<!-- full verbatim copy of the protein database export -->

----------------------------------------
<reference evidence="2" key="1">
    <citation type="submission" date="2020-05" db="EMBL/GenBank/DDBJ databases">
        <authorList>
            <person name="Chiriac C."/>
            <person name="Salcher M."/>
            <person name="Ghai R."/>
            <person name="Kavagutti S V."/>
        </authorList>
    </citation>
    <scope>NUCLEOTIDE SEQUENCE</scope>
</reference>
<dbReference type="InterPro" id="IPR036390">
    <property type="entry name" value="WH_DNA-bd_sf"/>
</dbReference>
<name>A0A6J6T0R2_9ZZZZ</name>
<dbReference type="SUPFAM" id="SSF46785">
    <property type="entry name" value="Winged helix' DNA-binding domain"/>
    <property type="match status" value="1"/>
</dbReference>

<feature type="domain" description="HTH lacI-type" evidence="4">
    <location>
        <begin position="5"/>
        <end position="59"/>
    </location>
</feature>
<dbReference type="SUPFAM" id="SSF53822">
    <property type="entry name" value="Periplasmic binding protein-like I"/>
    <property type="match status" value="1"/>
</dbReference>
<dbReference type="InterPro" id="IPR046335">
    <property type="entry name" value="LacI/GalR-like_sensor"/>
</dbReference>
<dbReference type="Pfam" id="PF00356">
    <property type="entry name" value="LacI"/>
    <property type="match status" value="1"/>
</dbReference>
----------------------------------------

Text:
<reference evidence="2" key="1">
    <citation type="submission" date="2020-05" db="EMBL/GenBank/DDBJ databases">
        <authorList>
            <person name="Chiriac C."/>
            <person name="Salcher M."/>
            <person name="Ghai R."/>
            <person name="Kavagutti S V."/>
        </authorList>
    </citation>
    <scope>NUCLEOTIDE SEQUENCE</scope>
</reference>
<dbReference type="InterPro" id="IPR036390">
    <property type="entry name" value="WH_DNA-bd_sf"/>
</dbReference>
<name>A0A6J6T0R2_9ZZZZ</name>
<dbReference type="SUPFAM" id="SSF46785">
    <property type="entry name" value="Winged helix' DNA-binding domain"/>
    <property type="match status" value="1"/>
</dbReference>

<feature type="domain" description="HTH lacI-type" evidence="4">
    <location>
        <begin position="5"/>
        <end position="59"/>
    </location>
</feature>
<dbReference type="SUPFAM" id="SSF53822">
    <property type="entry name" value="Periplasmic binding protein-like I"/>
    <property type="match status" value="1"/>
</dbReference>
<dbReference type="InterPro" id="IPR046335">
    <property type="entry name" value="LacI/GalR-like_sensor"/>
</dbReference>
<dbReference type="Pfam" id="PF00356">
    <property type="entry name" value="LacI"/>
    <property type="match status" value="1"/>
</dbReference>